Imatges de pÓgina

kept open table suitable for the entertainment of guests of exalted rank. His purveyors procured from a great distance, at a great expense, the choicest and most delicate provisions. The earls and barons esteemed it an honour to visit him, and no foreigner coming to his mansion departed thence without receiving a present of hounds or falcons, of horses, or of rich apparel. The lords sent him their young sons to serve in his household, and to be educated near him: he maintained these for some time, then equipped them at all points as knights, furnishing them at his own expense with every requisite of military officers."

It must have been thought a grand thing to be a king's favourite, and thus to have all this great wealth and honour, and luxury at command. There were multitudes who envied Thomas à Becket his rapid advancement and grandeur; but he really was not in an enviable position. He was going on in a dangerous course, even as regards the present life. All his prosperity depended on the king's favour; and it will be seen how uncertain this was. But besides this, we may be almost sure that he was neglecting that which was of the greatest importance for that which, in comparison, was of no importance whatever. Nominally, indeed, Thomas à Becket was a servant of God, and a minister of the Gospel of God; but there is nothing in this part of his history to show that he had any true piety in his heart, or any anxiety for the souls of men entrusted to his care.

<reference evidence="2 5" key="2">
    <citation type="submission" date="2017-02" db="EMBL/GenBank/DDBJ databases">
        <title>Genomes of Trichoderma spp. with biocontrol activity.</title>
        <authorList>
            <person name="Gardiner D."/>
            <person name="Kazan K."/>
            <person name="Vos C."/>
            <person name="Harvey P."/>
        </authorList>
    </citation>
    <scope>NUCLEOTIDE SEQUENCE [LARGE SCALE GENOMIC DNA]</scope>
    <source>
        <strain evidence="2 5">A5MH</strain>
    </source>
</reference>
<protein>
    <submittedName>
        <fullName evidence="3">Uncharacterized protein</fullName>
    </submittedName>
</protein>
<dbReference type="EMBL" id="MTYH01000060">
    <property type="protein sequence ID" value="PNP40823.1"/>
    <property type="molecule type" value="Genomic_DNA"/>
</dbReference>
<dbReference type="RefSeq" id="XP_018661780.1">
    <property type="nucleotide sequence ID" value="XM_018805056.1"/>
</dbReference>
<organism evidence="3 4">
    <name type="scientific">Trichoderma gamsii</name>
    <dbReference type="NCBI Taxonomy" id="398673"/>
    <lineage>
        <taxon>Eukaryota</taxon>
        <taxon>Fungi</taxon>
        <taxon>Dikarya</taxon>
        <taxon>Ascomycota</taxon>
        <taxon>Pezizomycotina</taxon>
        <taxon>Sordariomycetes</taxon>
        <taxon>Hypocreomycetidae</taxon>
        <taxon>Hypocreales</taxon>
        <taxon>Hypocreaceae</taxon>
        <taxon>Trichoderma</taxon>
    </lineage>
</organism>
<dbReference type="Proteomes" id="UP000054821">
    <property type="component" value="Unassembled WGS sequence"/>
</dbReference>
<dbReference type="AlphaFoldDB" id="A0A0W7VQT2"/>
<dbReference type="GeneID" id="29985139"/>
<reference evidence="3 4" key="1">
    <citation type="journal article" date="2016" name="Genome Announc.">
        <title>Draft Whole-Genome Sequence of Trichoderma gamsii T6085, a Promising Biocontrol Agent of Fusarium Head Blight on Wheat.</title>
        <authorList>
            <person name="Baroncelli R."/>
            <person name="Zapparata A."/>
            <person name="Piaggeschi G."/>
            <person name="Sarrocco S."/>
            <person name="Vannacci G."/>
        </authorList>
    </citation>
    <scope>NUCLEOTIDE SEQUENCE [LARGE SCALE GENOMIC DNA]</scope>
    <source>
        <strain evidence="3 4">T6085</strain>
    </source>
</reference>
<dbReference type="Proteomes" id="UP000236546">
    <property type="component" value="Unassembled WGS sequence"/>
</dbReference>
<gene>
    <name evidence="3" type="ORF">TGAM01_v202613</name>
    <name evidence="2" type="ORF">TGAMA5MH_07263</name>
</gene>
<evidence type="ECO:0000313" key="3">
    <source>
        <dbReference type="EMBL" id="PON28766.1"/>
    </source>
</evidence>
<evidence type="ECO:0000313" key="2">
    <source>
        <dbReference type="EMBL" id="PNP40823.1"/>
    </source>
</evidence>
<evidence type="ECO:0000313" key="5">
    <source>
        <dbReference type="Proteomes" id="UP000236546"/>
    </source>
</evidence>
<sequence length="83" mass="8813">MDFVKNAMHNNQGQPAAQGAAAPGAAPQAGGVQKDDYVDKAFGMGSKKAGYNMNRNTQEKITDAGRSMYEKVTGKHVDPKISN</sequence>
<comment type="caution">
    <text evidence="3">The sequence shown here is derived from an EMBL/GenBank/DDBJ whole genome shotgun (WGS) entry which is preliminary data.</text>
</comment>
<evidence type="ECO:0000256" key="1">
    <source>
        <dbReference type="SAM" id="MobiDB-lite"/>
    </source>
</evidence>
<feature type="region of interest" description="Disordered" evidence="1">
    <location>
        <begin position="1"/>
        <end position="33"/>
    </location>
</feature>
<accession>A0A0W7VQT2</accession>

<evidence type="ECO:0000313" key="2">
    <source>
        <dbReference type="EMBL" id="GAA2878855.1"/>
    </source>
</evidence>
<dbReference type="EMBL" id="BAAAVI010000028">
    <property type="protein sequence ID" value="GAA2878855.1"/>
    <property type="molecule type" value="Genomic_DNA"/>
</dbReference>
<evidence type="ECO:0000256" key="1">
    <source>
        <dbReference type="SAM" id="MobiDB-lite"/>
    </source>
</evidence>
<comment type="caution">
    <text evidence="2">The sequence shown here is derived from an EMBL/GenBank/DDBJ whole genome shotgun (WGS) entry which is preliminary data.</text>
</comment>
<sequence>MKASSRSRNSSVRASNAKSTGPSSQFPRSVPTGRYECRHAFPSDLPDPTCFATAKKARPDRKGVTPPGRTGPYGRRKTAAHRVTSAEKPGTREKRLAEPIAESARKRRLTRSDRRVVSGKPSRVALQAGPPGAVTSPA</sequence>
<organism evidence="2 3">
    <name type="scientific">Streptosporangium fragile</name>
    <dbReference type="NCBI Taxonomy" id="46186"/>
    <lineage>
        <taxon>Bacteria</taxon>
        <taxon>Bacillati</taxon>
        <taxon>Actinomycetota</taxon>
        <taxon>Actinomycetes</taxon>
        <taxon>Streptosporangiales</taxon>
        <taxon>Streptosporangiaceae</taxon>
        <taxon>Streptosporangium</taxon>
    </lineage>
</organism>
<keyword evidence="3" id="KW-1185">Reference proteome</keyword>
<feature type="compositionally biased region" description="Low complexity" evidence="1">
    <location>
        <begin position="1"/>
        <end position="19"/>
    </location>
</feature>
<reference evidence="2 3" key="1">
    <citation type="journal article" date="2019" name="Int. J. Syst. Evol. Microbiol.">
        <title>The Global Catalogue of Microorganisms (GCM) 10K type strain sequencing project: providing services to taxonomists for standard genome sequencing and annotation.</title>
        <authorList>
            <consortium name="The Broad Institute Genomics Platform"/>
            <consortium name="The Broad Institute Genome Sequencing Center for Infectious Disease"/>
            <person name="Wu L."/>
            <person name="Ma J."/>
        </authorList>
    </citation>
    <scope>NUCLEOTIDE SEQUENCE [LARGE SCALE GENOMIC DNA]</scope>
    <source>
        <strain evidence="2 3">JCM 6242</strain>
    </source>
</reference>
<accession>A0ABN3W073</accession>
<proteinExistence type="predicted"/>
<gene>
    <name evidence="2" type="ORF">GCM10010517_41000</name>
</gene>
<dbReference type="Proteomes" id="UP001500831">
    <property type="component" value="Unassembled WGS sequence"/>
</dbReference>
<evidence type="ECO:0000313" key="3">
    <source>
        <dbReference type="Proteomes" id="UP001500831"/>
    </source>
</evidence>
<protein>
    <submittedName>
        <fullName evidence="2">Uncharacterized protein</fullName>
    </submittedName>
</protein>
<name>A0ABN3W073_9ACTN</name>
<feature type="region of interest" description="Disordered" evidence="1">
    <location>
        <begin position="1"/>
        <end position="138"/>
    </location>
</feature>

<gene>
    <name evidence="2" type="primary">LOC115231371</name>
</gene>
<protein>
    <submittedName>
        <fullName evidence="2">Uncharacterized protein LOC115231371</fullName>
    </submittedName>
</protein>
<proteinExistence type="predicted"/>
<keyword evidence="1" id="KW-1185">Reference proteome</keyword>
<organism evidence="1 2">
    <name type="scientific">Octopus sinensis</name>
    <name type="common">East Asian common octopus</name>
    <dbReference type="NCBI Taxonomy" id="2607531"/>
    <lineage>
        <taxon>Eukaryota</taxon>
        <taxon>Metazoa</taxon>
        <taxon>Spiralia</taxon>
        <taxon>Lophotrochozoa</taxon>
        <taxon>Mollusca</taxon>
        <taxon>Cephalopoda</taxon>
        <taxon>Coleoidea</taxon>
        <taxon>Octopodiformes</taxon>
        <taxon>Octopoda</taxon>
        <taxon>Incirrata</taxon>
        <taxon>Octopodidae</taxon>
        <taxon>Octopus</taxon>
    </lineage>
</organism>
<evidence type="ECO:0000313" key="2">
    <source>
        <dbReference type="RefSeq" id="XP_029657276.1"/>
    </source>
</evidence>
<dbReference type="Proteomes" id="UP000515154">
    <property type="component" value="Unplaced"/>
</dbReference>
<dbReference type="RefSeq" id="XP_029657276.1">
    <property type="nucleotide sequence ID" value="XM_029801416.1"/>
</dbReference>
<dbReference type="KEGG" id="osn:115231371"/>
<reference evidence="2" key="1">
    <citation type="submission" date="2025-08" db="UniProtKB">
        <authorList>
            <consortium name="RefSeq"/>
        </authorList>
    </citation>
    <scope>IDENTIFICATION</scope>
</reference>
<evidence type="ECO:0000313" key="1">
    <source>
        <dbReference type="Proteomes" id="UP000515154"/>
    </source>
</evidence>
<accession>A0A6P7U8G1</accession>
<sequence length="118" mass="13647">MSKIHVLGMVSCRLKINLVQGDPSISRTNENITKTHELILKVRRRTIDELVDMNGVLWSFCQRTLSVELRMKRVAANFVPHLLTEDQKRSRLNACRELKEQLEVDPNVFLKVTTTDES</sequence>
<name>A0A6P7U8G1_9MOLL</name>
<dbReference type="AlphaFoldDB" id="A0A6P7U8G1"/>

Froin “ Stories of Old England" (by kind permission of R. T. S.).



ATTEND, all ye who list to hear our noble England's

praise; I tell of the thrice famous deeds she wrought in ancient

days, When that great fleet invincible against her böre, in vain, The richest spoils of Mexico, the stoutest hearts of Spain.

It was about the lovely close of a warm summer's day, There came a gallant merchant ship full sail to Ply

mouth bay; The crew had seen Castile's 1 black fleet, beyond Aurigny's

isle, At earliest twilight, on the waves lie heaving many a mile. At sunrise she escaped their van, by God's especial grace; And the tall Pinta, till the noon, had held her close in

chase. Forthwith a guard at every gun, was placed along the wall ; The beacon blazed upon the roof of Edgecumbe's lofty


Many a light fishing bark put out to pry along the coast; And with loose rein, and bloody spur, rode inland many

a post.

With his white hair unbonnetted, the stout old sheriff

comes ; Behind him march the halberdiers ;2 before him sound

the drums : The yeomen, round the market cross make clear an

ample space, For there behoves him to set up the standard of Her Grace;

And haughtily the trumpets peal, and gaily dance the

bells, As slow upon the labouring wind the royal blazon swells. Look how the lion of the sea lifts up his ancient crown, And underneath his deadly paw treads the gay lilies4 down! So stalked he when he turned to flight, on that famed

Picard5 field, Bohemia's plume, and Genoa's bow, and Cæsar's eagle shield

i So glared he when, at Agincourt, in wrath he turned to bay, And crushed and torn beneath his claws the princely

hunters lay. Ho! strike the flagstaff deep, Sir Knight! ho scatter